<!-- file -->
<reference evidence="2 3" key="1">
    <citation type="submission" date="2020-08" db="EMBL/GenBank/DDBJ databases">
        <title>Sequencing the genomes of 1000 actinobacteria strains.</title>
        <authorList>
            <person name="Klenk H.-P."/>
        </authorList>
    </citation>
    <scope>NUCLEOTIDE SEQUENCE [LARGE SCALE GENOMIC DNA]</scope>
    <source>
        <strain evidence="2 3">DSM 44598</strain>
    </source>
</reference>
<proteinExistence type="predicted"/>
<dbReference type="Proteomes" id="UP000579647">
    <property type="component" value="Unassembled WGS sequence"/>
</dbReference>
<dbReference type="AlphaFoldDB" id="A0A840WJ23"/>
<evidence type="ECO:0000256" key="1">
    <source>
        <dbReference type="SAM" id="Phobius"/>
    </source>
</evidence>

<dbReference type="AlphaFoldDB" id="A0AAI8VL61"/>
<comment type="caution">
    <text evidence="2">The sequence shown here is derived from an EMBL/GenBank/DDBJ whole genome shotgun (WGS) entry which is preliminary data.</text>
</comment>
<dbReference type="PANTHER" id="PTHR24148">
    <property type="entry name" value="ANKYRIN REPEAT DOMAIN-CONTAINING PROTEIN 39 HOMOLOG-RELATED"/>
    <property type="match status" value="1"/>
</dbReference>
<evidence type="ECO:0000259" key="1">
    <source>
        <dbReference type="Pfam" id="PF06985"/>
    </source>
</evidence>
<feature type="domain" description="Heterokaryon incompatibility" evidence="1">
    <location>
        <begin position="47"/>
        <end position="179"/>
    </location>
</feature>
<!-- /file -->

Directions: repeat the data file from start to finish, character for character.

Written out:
<reference evidence="2 3" key="1">
    <citation type="submission" date="2020-08" db="EMBL/GenBank/DDBJ databases">
        <title>Sequencing the genomes of 1000 actinobacteria strains.</title>
        <authorList>
            <person name="Klenk H.-P."/>
        </authorList>
    </citation>
    <scope>NUCLEOTIDE SEQUENCE [LARGE SCALE GENOMIC DNA]</scope>
    <source>
        <strain evidence="2 3">DSM 44598</strain>
    </source>
</reference>
<proteinExistence type="predicted"/>
<dbReference type="Proteomes" id="UP000579647">
    <property type="component" value="Unassembled WGS sequence"/>
</dbReference>
<dbReference type="AlphaFoldDB" id="A0A840WJ23"/>
<evidence type="ECO:0000256" key="1">
    <source>
        <dbReference type="SAM" id="Phobius"/>
    </source>
</evidence>

<dbReference type="AlphaFoldDB" id="A0AAI8VL61"/>
<comment type="caution">
    <text evidence="2">The sequence shown here is derived from an EMBL/GenBank/DDBJ whole genome shotgun (WGS) entry which is preliminary data.</text>
</comment>
<dbReference type="PANTHER" id="PTHR24148">
    <property type="entry name" value="ANKYRIN REPEAT DOMAIN-CONTAINING PROTEIN 39 HOMOLOG-RELATED"/>
    <property type="match status" value="1"/>
</dbReference>
<evidence type="ECO:0000259" key="1">
    <source>
        <dbReference type="Pfam" id="PF06985"/>
    </source>
</evidence>
<feature type="domain" description="Heterokaryon incompatibility" evidence="1">
    <location>
        <begin position="47"/>
        <end position="179"/>
    </location>
</feature>